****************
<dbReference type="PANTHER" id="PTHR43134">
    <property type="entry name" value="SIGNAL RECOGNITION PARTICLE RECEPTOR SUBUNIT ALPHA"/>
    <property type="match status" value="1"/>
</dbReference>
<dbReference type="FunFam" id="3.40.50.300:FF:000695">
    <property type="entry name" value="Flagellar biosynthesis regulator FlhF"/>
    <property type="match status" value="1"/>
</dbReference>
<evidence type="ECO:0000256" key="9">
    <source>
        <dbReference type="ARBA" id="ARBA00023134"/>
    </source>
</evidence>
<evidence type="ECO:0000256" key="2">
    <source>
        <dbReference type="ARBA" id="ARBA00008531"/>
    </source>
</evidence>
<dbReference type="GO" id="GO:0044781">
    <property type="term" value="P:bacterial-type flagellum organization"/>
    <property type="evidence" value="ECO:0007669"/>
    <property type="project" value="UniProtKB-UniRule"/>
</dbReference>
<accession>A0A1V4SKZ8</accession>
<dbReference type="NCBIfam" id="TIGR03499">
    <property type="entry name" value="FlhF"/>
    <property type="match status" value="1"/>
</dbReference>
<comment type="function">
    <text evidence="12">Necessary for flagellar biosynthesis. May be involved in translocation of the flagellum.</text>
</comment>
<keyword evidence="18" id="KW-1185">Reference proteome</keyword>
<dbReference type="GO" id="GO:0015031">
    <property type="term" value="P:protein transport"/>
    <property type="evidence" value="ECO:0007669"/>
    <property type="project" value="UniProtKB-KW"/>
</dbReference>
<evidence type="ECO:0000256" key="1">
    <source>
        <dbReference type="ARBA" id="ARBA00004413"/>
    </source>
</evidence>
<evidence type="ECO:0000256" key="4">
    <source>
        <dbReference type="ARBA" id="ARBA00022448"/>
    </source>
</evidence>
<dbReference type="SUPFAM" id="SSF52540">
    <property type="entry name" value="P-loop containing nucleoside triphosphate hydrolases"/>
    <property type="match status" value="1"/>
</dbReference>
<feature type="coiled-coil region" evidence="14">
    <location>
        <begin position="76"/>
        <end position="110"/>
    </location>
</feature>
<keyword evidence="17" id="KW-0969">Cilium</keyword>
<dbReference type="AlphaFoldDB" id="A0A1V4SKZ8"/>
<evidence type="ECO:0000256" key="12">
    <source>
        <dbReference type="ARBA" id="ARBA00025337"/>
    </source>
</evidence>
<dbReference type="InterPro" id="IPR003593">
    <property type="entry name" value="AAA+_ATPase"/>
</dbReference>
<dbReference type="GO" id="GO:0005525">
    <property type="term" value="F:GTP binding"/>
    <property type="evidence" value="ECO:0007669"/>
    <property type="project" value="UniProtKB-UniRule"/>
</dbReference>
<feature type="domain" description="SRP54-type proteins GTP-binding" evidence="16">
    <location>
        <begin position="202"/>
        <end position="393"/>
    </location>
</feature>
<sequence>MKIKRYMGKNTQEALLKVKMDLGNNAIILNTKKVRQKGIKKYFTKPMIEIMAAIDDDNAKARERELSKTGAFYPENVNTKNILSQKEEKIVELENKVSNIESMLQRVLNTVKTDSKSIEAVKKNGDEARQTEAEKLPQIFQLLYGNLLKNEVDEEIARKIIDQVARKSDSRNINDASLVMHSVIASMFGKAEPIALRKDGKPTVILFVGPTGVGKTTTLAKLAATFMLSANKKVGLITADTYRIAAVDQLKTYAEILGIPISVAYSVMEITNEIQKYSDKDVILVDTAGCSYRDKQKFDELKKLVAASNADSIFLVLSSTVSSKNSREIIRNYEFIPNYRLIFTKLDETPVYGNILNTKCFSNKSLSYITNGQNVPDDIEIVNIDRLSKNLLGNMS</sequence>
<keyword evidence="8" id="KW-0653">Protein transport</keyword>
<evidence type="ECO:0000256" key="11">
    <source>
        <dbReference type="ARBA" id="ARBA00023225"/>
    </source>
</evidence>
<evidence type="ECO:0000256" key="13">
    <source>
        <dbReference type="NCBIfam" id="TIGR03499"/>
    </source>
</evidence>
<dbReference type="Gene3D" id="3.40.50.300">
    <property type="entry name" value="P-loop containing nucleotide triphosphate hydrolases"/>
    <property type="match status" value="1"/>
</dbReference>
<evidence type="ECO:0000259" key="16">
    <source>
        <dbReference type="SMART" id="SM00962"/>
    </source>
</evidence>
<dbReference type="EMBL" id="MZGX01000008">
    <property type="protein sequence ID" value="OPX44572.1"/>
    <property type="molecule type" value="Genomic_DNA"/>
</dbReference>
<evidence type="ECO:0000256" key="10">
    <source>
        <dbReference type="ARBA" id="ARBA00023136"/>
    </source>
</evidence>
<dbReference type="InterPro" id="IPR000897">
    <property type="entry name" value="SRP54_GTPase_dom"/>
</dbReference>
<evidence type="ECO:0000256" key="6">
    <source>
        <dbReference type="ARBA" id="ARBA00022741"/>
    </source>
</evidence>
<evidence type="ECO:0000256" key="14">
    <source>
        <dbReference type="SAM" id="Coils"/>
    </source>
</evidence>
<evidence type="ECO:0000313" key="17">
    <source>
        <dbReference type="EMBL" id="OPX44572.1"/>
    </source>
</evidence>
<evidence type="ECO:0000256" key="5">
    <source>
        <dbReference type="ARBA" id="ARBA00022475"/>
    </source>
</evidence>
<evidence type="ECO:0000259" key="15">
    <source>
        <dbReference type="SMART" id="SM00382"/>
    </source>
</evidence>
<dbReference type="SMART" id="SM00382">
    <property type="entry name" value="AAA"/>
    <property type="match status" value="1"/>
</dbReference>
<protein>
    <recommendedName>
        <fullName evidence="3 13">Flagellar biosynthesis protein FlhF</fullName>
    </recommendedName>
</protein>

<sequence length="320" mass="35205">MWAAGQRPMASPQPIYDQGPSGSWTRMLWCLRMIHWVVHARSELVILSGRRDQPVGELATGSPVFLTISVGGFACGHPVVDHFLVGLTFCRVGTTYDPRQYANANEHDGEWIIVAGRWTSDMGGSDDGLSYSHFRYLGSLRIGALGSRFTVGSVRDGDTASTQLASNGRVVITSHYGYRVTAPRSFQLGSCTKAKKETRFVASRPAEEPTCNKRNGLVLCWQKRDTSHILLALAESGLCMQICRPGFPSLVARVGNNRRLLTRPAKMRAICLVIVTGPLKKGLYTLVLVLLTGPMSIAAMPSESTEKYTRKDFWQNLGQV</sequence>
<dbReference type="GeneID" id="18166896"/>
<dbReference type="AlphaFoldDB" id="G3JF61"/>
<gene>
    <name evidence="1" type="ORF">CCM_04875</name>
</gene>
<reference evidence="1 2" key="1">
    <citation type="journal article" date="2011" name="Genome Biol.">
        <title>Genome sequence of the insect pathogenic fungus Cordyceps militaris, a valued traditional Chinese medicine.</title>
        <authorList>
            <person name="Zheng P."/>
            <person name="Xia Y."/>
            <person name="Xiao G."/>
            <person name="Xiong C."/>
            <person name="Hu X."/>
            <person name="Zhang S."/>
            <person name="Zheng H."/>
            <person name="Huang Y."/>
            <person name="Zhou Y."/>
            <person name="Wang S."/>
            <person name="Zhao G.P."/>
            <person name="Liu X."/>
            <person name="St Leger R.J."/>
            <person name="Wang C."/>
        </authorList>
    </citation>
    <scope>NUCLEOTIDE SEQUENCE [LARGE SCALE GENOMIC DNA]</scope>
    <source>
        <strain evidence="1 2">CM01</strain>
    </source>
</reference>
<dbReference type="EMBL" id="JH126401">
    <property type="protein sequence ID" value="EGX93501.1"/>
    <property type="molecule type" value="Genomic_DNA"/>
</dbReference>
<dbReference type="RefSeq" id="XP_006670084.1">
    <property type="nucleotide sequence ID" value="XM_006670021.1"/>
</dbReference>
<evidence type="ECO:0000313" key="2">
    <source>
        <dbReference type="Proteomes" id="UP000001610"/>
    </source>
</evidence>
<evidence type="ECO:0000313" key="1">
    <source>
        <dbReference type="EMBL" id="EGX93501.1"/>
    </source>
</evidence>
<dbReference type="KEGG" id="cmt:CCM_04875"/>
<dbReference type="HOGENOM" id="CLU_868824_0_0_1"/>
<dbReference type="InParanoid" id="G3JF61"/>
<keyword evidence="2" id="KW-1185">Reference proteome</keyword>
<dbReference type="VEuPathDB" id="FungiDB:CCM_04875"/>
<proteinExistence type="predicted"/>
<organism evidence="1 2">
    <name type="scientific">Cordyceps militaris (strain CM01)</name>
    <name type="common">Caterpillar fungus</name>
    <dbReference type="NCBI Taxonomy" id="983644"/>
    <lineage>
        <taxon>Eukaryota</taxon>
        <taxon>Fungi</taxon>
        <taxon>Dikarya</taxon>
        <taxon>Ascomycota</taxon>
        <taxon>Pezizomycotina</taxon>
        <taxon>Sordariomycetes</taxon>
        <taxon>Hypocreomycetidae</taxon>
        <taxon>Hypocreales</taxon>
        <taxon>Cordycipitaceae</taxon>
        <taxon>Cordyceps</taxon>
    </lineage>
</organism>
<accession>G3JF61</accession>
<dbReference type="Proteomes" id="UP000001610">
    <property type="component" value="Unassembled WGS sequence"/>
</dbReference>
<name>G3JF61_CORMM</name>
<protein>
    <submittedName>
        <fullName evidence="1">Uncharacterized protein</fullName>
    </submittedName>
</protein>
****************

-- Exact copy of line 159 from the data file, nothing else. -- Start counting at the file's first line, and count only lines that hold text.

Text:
            <person name="Xiong C."/>